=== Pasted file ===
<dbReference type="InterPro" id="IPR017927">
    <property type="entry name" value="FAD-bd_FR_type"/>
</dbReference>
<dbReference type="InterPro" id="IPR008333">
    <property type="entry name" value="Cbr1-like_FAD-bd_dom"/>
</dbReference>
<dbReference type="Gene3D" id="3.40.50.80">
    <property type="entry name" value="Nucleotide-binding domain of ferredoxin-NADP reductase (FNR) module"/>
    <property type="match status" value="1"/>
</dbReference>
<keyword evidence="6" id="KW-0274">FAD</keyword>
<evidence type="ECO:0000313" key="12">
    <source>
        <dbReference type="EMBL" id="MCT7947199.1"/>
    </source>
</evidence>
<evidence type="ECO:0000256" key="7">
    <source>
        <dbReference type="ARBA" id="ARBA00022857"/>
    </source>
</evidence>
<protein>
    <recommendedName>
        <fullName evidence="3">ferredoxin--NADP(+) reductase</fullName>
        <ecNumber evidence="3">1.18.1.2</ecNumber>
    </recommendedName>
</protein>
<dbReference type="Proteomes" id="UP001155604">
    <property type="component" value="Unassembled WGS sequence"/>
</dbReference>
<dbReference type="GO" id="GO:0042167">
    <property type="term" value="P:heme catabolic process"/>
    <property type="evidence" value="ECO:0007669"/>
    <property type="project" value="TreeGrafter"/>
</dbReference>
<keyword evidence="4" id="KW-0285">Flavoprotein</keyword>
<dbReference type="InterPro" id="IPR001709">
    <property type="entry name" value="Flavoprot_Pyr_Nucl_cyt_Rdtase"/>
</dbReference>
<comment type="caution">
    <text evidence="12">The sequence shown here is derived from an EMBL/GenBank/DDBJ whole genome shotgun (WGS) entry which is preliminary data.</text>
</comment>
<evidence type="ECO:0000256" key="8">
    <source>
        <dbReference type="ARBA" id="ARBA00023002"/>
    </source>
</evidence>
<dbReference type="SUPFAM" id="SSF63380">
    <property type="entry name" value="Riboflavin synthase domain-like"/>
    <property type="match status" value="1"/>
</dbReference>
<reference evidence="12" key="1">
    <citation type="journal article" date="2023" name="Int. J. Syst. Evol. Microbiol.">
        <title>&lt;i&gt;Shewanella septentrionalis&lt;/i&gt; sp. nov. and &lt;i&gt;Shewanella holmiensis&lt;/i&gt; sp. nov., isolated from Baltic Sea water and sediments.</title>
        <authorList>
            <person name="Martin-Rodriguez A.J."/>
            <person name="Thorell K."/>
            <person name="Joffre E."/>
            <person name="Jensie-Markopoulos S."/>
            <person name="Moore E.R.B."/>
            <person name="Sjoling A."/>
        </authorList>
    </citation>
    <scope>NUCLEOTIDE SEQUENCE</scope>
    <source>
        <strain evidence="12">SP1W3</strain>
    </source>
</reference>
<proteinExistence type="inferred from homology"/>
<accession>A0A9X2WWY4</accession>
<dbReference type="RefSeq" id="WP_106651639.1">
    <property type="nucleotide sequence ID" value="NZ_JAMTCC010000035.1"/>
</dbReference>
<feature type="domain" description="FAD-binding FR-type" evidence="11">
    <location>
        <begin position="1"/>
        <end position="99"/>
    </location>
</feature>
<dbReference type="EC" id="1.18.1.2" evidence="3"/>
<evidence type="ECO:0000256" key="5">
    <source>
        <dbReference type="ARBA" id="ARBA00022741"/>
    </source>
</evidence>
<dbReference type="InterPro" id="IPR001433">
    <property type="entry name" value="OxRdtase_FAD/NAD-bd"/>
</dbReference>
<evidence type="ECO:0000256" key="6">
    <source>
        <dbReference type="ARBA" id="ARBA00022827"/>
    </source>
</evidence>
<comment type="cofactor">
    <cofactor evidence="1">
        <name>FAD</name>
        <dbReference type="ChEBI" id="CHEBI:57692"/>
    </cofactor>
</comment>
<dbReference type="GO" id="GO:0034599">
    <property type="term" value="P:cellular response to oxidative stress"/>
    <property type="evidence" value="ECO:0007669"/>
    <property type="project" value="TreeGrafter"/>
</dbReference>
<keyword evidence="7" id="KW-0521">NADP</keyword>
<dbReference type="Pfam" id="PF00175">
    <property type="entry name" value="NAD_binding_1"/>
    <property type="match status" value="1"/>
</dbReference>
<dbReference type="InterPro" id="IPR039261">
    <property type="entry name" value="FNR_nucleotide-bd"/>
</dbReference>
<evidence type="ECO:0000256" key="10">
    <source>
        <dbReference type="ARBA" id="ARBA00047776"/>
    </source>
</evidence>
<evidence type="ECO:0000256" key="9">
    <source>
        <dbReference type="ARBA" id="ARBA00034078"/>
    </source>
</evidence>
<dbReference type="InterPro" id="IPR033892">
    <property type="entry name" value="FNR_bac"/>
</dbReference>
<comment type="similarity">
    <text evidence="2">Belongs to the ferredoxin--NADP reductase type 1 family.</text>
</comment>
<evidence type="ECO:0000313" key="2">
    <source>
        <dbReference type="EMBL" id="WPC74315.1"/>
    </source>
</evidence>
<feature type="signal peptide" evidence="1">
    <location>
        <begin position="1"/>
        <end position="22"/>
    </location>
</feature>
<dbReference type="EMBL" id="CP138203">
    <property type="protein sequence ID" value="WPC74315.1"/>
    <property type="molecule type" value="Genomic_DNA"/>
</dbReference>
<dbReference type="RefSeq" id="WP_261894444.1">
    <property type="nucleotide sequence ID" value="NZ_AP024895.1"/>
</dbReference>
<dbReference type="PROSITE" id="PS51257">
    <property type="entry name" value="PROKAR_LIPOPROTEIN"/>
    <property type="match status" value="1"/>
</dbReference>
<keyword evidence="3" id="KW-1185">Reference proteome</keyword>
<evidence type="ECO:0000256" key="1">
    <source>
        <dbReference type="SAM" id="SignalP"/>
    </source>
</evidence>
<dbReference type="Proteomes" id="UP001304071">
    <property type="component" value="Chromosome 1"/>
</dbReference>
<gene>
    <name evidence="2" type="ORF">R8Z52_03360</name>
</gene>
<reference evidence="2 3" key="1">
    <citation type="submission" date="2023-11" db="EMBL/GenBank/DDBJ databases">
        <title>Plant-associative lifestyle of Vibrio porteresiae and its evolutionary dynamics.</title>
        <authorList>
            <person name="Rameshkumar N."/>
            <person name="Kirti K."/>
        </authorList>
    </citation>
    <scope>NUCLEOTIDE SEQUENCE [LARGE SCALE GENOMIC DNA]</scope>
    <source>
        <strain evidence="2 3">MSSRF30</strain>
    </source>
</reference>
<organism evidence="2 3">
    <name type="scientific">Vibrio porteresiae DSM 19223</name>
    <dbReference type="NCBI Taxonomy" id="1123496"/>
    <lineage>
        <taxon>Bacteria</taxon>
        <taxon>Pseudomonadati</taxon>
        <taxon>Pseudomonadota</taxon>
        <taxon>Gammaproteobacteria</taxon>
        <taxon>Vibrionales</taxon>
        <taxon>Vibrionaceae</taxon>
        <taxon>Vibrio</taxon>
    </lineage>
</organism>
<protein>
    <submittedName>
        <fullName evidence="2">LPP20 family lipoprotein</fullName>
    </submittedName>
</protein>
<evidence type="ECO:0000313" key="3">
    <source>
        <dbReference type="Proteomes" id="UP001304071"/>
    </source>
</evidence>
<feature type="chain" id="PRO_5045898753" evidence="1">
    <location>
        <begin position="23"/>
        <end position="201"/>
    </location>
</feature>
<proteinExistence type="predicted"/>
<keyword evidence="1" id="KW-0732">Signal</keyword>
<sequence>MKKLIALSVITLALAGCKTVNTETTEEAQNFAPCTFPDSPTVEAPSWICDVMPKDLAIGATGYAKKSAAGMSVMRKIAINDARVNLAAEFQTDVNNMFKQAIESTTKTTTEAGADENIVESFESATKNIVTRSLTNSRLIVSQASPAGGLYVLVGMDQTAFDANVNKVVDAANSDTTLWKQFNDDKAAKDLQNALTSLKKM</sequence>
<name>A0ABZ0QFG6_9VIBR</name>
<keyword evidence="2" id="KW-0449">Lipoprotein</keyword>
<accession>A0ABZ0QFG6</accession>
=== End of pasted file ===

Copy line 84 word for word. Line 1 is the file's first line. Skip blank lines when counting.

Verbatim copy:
    </source>